Natural Language Processing Demystified

An interview with a clinical informatics expert

Health fidelity demystifies natural language processing

The volume of healthcare data generated is growing at a remarkable pace. But how do you turn big data into smart data? Natural language processing (NLP), a technology that streamlines the analysis of unstructured data, is a subject of great interest both inside and outside healthcare. I sat down with Dr. Rob Kalfus, Health Fidelity’s Clinical Informaticist, to address some commonly asked questions about NLP.

Welcome, Rob! Tell me about yourself.

I joined Health Fidelity as a Clinical Informaticist. My role is to enhance our NLP engine’s performance. Prior to Health Fidelity, I was a physician practicing sleep medicine. In addition to seeing patients, I worked for FairCode Associates, where I reviewed inpatient electronic medical records to assure accurate ICD-9/ICD-10 coding and Diagnosis Related Group (DRG) assignment.

What is NLP, and how does it work?

NLP is a part of computer science and artificial intelligence that deals with human languages. Human language embodies an enormous amount of expressiveness, variety, ambiguity, and vagueness. The core of NLP is to understand human language in an automated way.

NLP works by processing natural language – physician narratives, as an example – through its library of words, concepts, and relationships to piece together an understanding of the narrative. NLP is so much more than a text search. It considers the structural nature of language – words create a phrase, phrases form a sentence, and sentences convey an idea – and aims to understand the meaning behind the collection of words.

What makes Health Fidelity’s NLP unique?

Our engine was specifically designed to understand clinical language and is the longest standing clinical NLP. Clinical language is very different than say, legal language, which is why it’s very important to have a clinically oriented NLP as opposed to just any NLP. Health Fidelity’s NLP is supported by over 20 years of research from Columbia University led by Dr. Carol Friedman, who is one of the world’s leading experts on NLP within the biomedical domain.

I’ll give some examples of the system’s sophistication:

It is remarkably capable of contextual analysis. A physician who documents “AF” could be referring to either atrial fibrillation or someone’s initials. If another part of the note contains evidence about atrial fibrillation – such as a medication or terms describing heart rhythm – only then would the system form the appropriate association.

Some codes require modification due to coding guidelines. If a physician documents both diabetes and kidney disease in a patient, the system would apply logic to generate a combination code for diabetic kidney disease.

Lastly, I’d point to our system’s industrial strength. Our NLP provides high throughput and real-time performance; it’s capable of handling millions of transactions per hour.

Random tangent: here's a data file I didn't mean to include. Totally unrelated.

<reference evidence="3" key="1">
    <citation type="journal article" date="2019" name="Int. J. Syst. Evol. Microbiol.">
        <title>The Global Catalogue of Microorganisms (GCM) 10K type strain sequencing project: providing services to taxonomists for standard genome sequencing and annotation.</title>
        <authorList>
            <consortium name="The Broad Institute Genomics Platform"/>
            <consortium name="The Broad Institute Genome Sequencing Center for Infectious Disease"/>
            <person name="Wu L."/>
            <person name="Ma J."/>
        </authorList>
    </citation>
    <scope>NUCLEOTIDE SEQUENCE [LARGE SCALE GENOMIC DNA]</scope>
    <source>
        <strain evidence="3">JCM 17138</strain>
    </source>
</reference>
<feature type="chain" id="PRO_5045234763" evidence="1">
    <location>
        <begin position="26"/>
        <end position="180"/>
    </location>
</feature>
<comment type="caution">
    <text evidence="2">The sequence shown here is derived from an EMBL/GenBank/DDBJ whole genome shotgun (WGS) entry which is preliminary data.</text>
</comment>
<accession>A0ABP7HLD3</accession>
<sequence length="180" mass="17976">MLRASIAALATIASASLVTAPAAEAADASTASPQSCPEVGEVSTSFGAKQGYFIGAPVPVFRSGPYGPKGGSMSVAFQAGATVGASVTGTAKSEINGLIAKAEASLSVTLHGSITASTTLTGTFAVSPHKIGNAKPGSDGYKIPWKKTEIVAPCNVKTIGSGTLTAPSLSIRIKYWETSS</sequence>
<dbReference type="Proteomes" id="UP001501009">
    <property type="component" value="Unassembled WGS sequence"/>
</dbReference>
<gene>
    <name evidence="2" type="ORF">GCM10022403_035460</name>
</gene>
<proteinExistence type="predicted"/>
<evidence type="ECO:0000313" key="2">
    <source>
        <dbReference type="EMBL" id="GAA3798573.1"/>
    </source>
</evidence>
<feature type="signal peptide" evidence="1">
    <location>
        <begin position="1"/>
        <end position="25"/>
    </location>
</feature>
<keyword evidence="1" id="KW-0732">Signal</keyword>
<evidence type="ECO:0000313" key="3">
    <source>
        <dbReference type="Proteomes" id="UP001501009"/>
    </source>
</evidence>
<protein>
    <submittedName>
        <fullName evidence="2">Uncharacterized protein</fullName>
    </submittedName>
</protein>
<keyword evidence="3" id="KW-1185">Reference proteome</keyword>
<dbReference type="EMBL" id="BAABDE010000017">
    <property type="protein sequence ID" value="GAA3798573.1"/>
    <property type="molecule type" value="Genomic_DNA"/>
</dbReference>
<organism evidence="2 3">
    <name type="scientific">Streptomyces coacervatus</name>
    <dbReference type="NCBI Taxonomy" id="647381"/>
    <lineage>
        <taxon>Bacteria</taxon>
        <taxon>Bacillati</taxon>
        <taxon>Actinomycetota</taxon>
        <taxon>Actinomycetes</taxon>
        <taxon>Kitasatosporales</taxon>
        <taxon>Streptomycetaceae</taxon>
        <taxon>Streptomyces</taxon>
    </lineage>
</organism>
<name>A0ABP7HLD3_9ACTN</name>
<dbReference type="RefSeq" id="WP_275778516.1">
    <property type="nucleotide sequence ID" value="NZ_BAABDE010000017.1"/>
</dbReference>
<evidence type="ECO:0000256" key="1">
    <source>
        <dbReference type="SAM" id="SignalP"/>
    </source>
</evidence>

How does NLP improve risk adjustment performance?

Historically, unstructured data in medical records (i.e., clinical narratives) has been impossible to analyze without an actual human reading through the records, which is resource-intensive and error-prone. But now, NLP makes it possible to systematically analyze large volumes of patient data.

We’ve seen organizations apply NLP to retrospectively review medical records in order to code documented risk conditions with greater accuracy and efficiency. NLP also mitigates compliance risks by identifying coded conditions that are not appropriately documented.

When it comes to prospective review, analytics have historically been based on administrative data such as claims. NLP makes it possible to incorporate clinical data into analytics, thereby increasing predictive power. Chart data contains the greatest and most up-to-date information about patient health that cannot be obtained from claims alone.

How accurate is Health Fidelity’s NLP for risk adjustment coding?

A useful metric to quantify an NLP system’s accuracy is recall. Essentially, it is the probability that the system detects a documented, risk-adjustable condition. The recall of Health Fidelity’s NLP is consistently above 95%, and getting better over time.

How does the NLP engine improve over time?

We’re constantly working to improve the NLP engine. We analyze data from coders using our system to optimize the accuracy of code suggestions on an ongoing basis. For example, we may tweak the system’s understanding of the grammar patterns physicians use in their notes. We are constantly generating new rules and testing their accuracy.

Another major area of focus is machine learning, which allows the system to continuously learn and improve its outputs.

Thanks for explaining NLP, Rob! I am intrigued by machine learning, but that is a topic for another day. One last question – what are the limitations of NLP?

Good question. No technology available today for risk adjustment coding can entirely replace human coders. Rather, technology makes coders’ jobs easier by allowing them to focus their expertise where it counts rather than wading through vast amounts of data that may have no use for risk adjustment.

To learn more about Health Fidelity’s Natural Language Processing engine, tune into this short video animation.